Grenfell Tower London

Public Inquiries are a Smokescreen for Real Change

Public inquiries of the past have been a smokescreen for real change. Will Grenfell be any different?

Oliver Pridmore

Naked Politics Blogger

The inquiry into the Grenfell Tower tragedy began with heart-rending tributes to the 72 victims today. It forms the latest in a long line of public inquiries designed not to bring about real change but to convince the public that the Government is doing something; more broadly to convince the public that the Government actually cares.

There will be two phases of the inquiry: the first will examine how the blaze developed and the second will look at how the tower became exposed to the risk of a major fire.

Let’s consider press regulation. In the wake of the phone-hacking scandal, the Government announced a two-phase Leveson Inquiry. It took evidence from hundreds of newspaper proprietors, celebrities and politicians, with the likes of Rupert Murdoch, Andy Coulson and Tony Blair appearing for full public scrutiny. At the time, it seemed impressive. It was almost as though the Government was doing something. Perhaps the Government really did care.

Phone hacking inquiry

Actions speak louder than words, as we know. So, what came of Leveson? One of the core proposals of the first phase was the dreaded Section 40 where news publications would have to pick up the tab of someone who brought a case against them in court, even if that person lost the case. That proposal was voted down in the Commons last week. No change.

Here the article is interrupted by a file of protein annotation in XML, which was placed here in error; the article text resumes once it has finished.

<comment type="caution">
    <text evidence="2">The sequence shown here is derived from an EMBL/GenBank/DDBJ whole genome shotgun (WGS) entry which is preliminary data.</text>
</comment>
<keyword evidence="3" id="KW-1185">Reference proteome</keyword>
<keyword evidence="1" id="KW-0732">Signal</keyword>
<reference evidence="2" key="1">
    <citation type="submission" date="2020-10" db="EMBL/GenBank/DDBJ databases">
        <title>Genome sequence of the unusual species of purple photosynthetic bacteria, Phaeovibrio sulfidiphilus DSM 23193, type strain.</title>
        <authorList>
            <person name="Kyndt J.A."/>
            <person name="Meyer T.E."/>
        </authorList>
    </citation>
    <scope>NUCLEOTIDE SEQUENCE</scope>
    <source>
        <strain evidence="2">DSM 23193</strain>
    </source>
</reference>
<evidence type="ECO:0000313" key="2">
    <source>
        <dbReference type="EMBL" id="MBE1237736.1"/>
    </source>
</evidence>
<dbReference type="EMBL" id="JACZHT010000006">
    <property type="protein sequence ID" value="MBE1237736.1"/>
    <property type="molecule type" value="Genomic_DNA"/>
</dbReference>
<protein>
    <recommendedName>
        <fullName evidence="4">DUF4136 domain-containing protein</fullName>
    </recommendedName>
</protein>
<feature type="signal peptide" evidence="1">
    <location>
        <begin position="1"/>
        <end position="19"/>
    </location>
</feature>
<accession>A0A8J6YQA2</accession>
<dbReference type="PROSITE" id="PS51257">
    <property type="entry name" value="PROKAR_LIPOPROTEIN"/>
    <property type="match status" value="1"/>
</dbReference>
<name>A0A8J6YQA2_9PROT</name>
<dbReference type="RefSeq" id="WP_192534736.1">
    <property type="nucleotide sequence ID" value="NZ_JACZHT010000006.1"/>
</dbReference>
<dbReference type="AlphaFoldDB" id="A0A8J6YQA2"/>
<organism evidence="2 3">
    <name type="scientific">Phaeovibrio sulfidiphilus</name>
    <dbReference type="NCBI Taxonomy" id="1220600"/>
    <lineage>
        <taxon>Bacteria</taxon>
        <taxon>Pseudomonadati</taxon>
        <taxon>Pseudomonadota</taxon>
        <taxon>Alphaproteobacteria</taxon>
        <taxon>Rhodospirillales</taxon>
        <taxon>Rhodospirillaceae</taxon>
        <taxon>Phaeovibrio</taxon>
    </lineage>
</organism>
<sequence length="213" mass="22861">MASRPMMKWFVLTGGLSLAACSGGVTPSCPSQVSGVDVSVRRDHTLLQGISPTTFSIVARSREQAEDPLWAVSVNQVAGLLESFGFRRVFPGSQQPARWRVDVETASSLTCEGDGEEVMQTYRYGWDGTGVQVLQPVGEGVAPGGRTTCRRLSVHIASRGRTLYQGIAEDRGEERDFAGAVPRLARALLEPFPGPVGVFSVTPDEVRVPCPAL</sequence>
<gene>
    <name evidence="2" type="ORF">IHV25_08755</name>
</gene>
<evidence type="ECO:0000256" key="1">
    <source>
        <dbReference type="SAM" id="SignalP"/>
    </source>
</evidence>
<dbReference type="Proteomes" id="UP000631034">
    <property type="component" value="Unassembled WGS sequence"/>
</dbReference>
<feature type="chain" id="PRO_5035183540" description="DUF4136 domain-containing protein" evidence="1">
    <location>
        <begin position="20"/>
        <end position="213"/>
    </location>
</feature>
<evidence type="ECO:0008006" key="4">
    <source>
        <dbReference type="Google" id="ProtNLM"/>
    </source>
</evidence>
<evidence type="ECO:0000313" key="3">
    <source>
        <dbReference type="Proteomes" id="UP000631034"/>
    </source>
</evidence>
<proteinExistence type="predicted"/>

And what about the people who went on trial? Andy Coulson is now out of jail and running his own PR agency. Rebekah Brooks is now back as the CEO of News UK. No change.

And what about the second phase of the Leveson Inquiry? In their 2017 manifesto, the Conservative Party (whom introduced the inquiry in the first place) announced that if elected, the second phase would not go ahead. No change.

It isn’t just on the issue of press regulation. The recently concluded Iraq Inquiry was much of the same. Indeed, the head of the inquiry, Sir John Chilcot, admitted to the BBC’s Laura Kuenssberg that, “Whether the machinery is perfect and whether memories will survive say a decade or two I’m more doubtful, but the lessons are there.”  So, Chilcot is saying he isn’t convinced that the inquiry will leave a lasting legacy in years to come, but it has taught lessons. How useful!

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There is no denying that public inquiries have their place. Inquiries often bring out important evidence and stories relating to the issue. But, far too often, successive governments rely on the public inquiry without making real statutory headway into the problem.

Consider the aftermath of Grenfell. Theresa May managed to avoid intense media questioning over the issue by kicking the can down the road with a non-committal “We need to know what happened, we need to have an explanation of this”.  As recently as last week, the government used the “we’ll consult” cop-out to avoid a commitment to banning flammable cladding. Whenever someone asks about the Grenfell tragedy, the reply will come… “there was a full public inquiry”.  They deployed the all too familiar adage then, they’re relying on it now, and successive governments will rely on it in the future.

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